The federal election may be over, but are Millennials really getting any representation in parliament?
Daily Hive teamed up with the Forum for Millennial Leadership (FML) — a non-partisan organization that works to elect Millennials regardless of party, ideology, or level of government — to find out.
According to FML founder Gavin Dew, the 2019 election represented an incremental but significant step in the right direction for the representation of Millennials in Parliament. Generation X, meanwhile, saw a major boom in its representation, as the number of Baby Boomers was reduced.
“Millennials, who make up 35% of the eligible voters in Canada, went from holding 13% of the seats in Parliament to 17%,” said Dew. “In a few places, there was more significant growth, like in BC where we went from bad to, well, less bad. In BC we had just one MP under 40 before the election and now we have four, with all three major national parties covered off.”
FML found a total of 58 Millennials were elected in 2019 out of a total 338 (FML does estimate on some candidates as age is not required to be public knowledge).
We connected with some of Canada’s Millennial MPs to find out more about why they ran and the change they want to achieve over their time in office.
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Meet Jenica Atwin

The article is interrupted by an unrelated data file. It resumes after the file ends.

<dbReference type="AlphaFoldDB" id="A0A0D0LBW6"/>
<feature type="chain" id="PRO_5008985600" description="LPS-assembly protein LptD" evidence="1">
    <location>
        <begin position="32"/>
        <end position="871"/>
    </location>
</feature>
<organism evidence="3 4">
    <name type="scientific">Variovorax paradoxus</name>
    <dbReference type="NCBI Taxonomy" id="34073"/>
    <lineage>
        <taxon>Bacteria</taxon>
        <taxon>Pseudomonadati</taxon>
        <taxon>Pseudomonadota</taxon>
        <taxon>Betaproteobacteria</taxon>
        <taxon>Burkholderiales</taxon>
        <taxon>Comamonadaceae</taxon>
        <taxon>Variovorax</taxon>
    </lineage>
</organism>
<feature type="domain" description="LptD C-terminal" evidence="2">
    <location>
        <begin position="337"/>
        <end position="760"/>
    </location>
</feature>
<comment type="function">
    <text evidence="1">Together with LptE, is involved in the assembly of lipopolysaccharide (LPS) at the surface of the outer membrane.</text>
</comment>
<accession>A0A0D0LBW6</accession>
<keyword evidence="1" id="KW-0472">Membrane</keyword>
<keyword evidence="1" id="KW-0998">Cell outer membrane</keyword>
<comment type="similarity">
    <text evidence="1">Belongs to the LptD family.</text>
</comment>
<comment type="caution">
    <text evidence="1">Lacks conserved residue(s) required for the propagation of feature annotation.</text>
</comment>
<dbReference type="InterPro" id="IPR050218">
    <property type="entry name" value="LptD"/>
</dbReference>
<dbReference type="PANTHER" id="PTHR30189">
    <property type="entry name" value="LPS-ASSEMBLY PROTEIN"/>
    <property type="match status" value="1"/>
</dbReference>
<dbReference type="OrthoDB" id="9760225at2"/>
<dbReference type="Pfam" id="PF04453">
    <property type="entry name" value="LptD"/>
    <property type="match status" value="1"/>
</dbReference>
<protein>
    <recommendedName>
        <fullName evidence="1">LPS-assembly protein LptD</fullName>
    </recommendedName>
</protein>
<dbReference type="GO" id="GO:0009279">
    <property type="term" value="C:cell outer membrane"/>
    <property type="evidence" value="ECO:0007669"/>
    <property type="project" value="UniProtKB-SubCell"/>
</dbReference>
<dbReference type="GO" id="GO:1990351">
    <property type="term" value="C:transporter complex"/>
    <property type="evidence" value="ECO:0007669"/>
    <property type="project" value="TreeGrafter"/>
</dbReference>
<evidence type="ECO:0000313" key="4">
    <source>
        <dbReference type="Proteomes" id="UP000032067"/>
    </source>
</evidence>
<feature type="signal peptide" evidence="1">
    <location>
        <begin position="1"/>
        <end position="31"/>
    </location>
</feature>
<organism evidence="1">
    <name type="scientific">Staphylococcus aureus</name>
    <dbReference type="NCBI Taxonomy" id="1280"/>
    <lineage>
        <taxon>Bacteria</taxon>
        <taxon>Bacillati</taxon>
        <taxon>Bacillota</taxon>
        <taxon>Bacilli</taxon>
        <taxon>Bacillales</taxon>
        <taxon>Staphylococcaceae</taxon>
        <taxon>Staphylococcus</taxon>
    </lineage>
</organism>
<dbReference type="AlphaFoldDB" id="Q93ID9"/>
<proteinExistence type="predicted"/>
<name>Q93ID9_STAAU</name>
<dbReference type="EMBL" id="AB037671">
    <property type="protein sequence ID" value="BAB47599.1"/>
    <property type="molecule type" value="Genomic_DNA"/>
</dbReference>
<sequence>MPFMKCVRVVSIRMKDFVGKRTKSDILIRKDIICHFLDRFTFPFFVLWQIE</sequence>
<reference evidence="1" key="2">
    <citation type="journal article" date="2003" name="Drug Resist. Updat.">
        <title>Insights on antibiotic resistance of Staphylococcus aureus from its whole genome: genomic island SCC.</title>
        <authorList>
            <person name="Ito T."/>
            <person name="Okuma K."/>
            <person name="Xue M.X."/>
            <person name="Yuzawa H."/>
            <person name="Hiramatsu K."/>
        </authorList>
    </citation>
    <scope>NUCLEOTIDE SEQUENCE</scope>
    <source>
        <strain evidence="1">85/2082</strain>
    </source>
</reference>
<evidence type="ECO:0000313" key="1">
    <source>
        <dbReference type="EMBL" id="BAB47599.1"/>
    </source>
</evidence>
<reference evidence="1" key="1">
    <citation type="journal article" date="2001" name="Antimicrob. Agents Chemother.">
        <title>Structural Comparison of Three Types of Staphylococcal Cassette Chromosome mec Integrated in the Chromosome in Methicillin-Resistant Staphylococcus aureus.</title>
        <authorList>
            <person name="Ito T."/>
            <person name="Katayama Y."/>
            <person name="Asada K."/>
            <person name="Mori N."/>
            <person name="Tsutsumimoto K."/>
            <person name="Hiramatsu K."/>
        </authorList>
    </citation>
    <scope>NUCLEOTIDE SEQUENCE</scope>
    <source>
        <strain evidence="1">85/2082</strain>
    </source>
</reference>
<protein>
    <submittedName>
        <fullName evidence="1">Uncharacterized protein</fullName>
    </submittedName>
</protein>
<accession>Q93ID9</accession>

Riding: Fredericton, New Brunswick
Party: Green Party of Canada
What motivated you to run?
My children’s future.
What made you a supporter of your party?
Top concerns are the environment, mental health, and Indigenous rights, which were well represented by my party.
What obstacles or opportunities were different for you as a younger candidate?
People being concerned about my level of experience.
How did you connect with young voters in your riding?
We worked very hard to connect with the universities in the riding with student staff and tons of campus engagement events, also various social media platforms and attending public debates held by student unions.
Why does it matter to have equal representation from younger Canadians in government?
With the rapidly changing world, we need a multitude of perspectives including those from younger Canadians. The climate crisis requires us to think both short term and long term; Millennials, in particular, are excellently situated to speak about both arenas. We also need to understand the changing communications and employment landscape. Quite frankly, “the game” has changed.
What are you hoping to achieve during your term in office?
I want to change the face of politics so that constituents have faith in their representatives again. I want to deliver on the commitments I made during the campaign and uplift people with hope and inspiration for a better future.
What advice would you give to young people considering getting involved in politics?
Never let anyone tell you that you can’t or shouldn’t or that you don’t belong. We have a voice and a vision for the future that matters.